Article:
Maccogallo, Song of the Day: “Contrition Hymnal”


Local Indy punk rock band Maccogallo brings their unique blend of punk and pop aesthetics to one of the standout singles from their new album.

This week, we’ve been taking a look back at some of the best local bands in Indy of the past decade. But we can’t focus on the past all the time. New Year’s is also a time to look to the future, and what the next decade will bring. That’s why today we’re taking a look at one of the younger bands in the Indianapolis scene, Maccogallo.

So before we get into our song of the day, “Contrition Hymnal”, let’s first take a closer look at Maccogallo, for anyone who isn’t already familiar with them.


Maccogallo is still a relatively young band to the Indy scene, but in the past year they’ve been around, they’ve managed to put out an impressive amount of music. After releasing their first demo in 2018, Maccogallo has put out a wealth of material, all leading up to their debut album, “Hounds”, which came out last November.

This seven piece band brings a unique blend of pop-infused punk (or is it punk-infused pop?) that sets them apart from your run of the mill punk band. I’ve said it before, and I’ll say it again, but Maccogallo seems to always remind me of the Canadian supergroup The New Pornographers. Not so much their newer, synth-heavy albums, but their older work, for sure. While Maccogallo still leans decidedly more toward punk, the two groups do share some similarities. They’re both large ensembles with pop aesthetics, and pass the mic between multiple lead singers.

The credit for Maccogallo’s unique approach goes to the whole band of course, but especially to lead vocalists Sean Smith and Lilly Ullrich. In their songs, Smith is the punk guy more likely to scream or screech on the edgier tracks. In contrast, Ullrich brings a softness and attention to indie pop aesthetics that smooths out the rough punk edges. Or does it give the soft pop an edge? In any case, the real brilliance of Maccogallo is their ability to combine these two genres that seem as though they’re at odds, and deliver songs that honor them both, and bring them together.

Contrition Hymnal

In “Contrition Hymnal” you can hear both sides of Maccogallo’s sound. It’s one of the few songs on their debut album “Hounds” that features both lead singers equally. The track starts off with a driving, fuzz-filled, punk energy and Smith’s raw vocals. After his verse, Smith passes the vocals to Ullrich, and the fuzz is replaced with a very Pixies-esque wailing guitar. It’s a simple formula. Smith brings the energy and edge, while Ullrich brings out the melody and, quite frankly, the more interesting lyrics.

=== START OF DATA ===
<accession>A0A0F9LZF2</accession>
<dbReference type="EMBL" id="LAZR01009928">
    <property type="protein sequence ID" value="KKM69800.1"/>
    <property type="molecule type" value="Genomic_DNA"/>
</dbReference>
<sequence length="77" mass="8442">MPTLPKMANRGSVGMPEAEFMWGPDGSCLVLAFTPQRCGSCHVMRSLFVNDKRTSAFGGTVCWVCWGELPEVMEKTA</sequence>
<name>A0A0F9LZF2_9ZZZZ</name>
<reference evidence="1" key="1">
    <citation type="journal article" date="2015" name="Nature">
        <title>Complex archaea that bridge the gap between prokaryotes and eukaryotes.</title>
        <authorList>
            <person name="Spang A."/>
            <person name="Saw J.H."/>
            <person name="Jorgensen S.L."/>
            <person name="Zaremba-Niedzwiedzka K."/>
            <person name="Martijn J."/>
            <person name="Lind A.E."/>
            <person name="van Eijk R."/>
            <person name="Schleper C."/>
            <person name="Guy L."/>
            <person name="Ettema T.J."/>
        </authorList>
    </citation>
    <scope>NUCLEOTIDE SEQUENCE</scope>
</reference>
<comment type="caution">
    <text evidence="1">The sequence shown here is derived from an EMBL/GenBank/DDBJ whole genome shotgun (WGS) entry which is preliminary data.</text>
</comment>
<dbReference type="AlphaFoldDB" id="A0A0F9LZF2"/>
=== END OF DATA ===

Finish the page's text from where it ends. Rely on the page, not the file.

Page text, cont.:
The lyrics during Smith’s section are all directed at an unnamed “you”, and delivered with clear disdain. His angle, in this song at least, is directing his anger out at the world. Here’s an example: “you do it for your country / you do it for your god / you do it for the slaughter of the novels taking place in your backyard”. At the end of his first verse, Smith leaves us with this charming couplet: “you do it for Y.O.U.R.S.E.L.F. / now don’t you feel just like an insect?”

Ullrich’s vocals contrast with Smith’s style in more than a few ways. For one, she communicates more with personal statements and expressions. For instance: “I’m running past my repentance / Your hands are so relentless / I’m painting my contrition / With all my fingers bleeding”. Additionally, Ullrich’s sections are much longer, and filled with rhyming couplet after couplet. Paired with her attention to melody, this makes Ullrich’s verses ring out as the true lead, and Smith’s as supporting vocals for effect.

Final Thoughts

Overall, “Contrition Hymnal” is probably the one song by Maccogallo that you can listen to that will tell you everything you need to know about the band. It is in itself a microcosm of Maccogallo, and probably one of their better tracks to date. If you can’t find something to like in it, then Maccogallo might not be for you. But I highly doubt that.

While Maccogallo states on their Bandcamp that they are “a band that will someday not be a band”, we can only hope that that day is far off. There’s still more to hear from them, and I for one am looking forward to their next release.

If you enjoyed listening to Maccogallo’s song, “Split Shake / When You Go”, you can listen to more of their debut album, “Hounds” by visiting their Bandcamp page.

Finally, for more coverage on the local Indy music scene, be sure to check out the LemonWire Music Corner, where we’re showcasing local artists from the Indianapolis community.


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